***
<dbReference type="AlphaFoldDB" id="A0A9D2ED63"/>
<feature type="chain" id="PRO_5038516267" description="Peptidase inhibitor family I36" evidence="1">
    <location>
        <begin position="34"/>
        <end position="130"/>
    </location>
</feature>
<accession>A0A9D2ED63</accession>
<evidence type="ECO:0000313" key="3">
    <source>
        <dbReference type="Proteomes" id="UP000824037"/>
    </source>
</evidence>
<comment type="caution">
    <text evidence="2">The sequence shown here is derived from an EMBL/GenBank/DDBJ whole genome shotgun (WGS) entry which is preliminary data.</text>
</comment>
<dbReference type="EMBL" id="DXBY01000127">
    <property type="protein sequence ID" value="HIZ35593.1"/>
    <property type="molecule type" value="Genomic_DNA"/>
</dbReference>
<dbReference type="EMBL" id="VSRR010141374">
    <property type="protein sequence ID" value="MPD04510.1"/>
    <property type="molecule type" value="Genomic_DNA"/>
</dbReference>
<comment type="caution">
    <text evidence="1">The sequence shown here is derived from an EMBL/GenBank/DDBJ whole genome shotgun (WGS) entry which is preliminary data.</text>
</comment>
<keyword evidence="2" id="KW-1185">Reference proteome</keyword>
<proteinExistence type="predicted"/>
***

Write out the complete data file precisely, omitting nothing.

<dbReference type="AlphaFoldDB" id="A0A9D2ED63"/>
<feature type="chain" id="PRO_5038516267" description="Peptidase inhibitor family I36" evidence="1">
    <location>
        <begin position="34"/>
        <end position="130"/>
    </location>
</feature>
<accession>A0A9D2ED63</accession>
<evidence type="ECO:0000313" key="3">
    <source>
        <dbReference type="Proteomes" id="UP000824037"/>
    </source>
</evidence>
<comment type="caution">
    <text evidence="2">The sequence shown here is derived from an EMBL/GenBank/DDBJ whole genome shotgun (WGS) entry which is preliminary data.</text>
</comment>
<dbReference type="EMBL" id="DXBY01000127">
    <property type="protein sequence ID" value="HIZ35593.1"/>
    <property type="molecule type" value="Genomic_DNA"/>
</dbReference>
<dbReference type="EMBL" id="VSRR010141374">
    <property type="protein sequence ID" value="MPD04510.1"/>
    <property type="molecule type" value="Genomic_DNA"/>
</dbReference>
<comment type="caution">
    <text evidence="1">The sequence shown here is derived from an EMBL/GenBank/DDBJ whole genome shotgun (WGS) entry which is preliminary data.</text>
</comment>
<keyword evidence="2" id="KW-1185">Reference proteome</keyword>
<proteinExistence type="predicted"/>